Moments after winning the 4X400 relay at the World Championships in Moscow on Saturday, two Russian runners shared a very public, perhaps politically charged kiss.
Kseniya Ryzhova and Tatyana Firova's embrace could've been an extremely congratulatory peck, or it could've been an overt renunciation of Russia's recent law, banning the spread of “homosexual propaganda”. Neither athlete has commented, but the gesture -- one would assume -- might have rankled organizers for next year's 2014 winter Olympics in Sochi.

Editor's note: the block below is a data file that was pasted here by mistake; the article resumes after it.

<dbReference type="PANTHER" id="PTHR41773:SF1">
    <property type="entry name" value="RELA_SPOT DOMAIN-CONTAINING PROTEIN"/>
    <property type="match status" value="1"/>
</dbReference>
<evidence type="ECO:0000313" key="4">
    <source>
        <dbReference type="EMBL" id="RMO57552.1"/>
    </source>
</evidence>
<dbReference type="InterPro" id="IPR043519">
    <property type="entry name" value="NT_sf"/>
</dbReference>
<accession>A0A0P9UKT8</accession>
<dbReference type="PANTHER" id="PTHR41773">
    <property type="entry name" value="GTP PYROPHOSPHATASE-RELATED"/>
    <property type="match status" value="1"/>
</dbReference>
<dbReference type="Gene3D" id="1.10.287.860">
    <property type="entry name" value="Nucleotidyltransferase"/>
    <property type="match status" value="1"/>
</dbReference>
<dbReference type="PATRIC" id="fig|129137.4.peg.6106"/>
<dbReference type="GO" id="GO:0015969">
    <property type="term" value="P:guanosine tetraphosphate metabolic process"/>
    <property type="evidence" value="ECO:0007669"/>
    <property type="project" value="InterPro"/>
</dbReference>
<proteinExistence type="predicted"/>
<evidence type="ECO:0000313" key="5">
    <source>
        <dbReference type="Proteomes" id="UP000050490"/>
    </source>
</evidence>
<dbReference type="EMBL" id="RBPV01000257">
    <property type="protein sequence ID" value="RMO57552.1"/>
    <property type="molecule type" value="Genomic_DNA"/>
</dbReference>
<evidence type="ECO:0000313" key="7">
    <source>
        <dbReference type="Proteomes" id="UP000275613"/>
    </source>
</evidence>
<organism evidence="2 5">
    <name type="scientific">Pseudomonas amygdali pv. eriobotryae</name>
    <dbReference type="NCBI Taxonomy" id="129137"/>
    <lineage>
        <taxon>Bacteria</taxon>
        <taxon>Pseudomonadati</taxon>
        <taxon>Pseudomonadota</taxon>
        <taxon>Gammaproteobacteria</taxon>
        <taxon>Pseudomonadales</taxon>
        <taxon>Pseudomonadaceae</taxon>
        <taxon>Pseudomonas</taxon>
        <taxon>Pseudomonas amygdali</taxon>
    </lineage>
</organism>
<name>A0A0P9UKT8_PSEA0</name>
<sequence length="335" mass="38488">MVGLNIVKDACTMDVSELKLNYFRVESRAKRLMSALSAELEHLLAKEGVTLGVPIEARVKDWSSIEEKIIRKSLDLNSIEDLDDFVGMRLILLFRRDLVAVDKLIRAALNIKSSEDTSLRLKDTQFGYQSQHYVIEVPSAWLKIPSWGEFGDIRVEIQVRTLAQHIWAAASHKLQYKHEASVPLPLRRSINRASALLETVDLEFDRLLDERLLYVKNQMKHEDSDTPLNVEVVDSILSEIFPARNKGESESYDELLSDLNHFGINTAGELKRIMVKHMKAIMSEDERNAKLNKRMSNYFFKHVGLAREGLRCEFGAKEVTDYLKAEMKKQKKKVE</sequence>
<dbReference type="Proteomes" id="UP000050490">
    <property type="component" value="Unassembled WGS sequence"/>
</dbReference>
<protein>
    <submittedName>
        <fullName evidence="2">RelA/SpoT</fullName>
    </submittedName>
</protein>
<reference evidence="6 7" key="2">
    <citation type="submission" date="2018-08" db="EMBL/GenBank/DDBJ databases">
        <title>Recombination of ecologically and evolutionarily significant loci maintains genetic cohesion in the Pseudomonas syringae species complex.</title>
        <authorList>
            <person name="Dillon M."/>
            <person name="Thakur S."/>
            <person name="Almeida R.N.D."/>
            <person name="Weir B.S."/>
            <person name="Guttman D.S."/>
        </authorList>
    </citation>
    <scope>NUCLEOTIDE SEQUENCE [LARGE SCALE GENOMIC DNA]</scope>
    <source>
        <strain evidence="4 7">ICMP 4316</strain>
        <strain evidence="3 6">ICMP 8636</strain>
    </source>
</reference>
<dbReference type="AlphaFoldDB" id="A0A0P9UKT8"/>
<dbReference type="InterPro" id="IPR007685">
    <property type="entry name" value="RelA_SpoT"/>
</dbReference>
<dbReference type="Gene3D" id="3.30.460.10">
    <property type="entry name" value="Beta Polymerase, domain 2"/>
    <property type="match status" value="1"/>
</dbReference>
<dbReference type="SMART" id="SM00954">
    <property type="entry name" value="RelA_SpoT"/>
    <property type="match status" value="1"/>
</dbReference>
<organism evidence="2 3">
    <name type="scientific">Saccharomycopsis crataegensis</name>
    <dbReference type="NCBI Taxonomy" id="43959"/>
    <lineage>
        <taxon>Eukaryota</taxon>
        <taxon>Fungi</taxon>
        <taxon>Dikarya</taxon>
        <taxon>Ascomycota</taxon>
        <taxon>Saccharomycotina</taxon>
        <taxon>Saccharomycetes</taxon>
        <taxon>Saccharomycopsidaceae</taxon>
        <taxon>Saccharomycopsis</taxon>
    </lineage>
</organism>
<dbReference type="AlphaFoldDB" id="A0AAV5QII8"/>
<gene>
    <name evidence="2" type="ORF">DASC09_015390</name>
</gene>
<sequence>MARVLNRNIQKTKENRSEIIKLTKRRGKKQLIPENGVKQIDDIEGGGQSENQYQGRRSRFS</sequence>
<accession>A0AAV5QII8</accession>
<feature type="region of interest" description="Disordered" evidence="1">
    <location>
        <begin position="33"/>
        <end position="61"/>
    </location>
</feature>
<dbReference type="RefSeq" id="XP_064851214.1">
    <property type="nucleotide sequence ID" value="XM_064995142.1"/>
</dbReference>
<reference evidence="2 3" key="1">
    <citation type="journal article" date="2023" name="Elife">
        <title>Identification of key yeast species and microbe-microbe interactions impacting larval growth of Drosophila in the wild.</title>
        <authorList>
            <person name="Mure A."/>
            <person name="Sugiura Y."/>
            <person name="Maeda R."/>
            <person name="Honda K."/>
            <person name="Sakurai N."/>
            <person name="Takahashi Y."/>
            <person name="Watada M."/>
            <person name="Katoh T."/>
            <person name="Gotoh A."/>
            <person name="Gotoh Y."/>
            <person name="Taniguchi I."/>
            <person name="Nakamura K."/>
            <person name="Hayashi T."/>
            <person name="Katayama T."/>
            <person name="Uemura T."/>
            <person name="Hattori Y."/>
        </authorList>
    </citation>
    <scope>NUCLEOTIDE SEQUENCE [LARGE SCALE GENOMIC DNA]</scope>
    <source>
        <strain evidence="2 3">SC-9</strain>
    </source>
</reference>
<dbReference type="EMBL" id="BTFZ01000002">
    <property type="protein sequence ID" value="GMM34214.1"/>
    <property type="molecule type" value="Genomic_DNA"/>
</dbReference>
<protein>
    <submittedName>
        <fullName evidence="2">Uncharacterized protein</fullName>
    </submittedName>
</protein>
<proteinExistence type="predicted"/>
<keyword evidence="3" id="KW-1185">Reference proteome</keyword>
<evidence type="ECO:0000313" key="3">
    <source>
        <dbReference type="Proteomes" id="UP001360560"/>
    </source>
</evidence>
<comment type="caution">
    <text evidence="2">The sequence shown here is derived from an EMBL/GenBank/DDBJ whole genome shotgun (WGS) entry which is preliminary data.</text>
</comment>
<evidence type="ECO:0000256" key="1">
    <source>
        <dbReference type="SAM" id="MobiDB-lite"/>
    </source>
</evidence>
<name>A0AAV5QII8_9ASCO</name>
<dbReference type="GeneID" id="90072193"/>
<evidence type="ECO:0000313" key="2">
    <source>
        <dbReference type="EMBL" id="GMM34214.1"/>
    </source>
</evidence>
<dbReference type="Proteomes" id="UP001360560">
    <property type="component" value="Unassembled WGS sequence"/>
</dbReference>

Some athletes have called for boycotting the games, while others, such as MLS player Robbie Rogers, have encouraged gay athletes to compete.
Russian sports minister Vitaly Mutko said the law, which bans the distribution of gay propaganda to minors, won't affect the athletes or spectators. Still, his comparisons to alcohol and drugs seemed a bit dubious.
“We want to protect our children whose psyches have not formed from the propaganda of drug use, drunkenness, and non-traditional sexual relations,” Mutko said to the AP.
“I can say once again that the freedoms of Russian and foreign athletes and guests who come to Sochi will be absolutely protected.”
The question then arises: does a public kiss (congratulatory or politicized) constitute the spread of propaganda?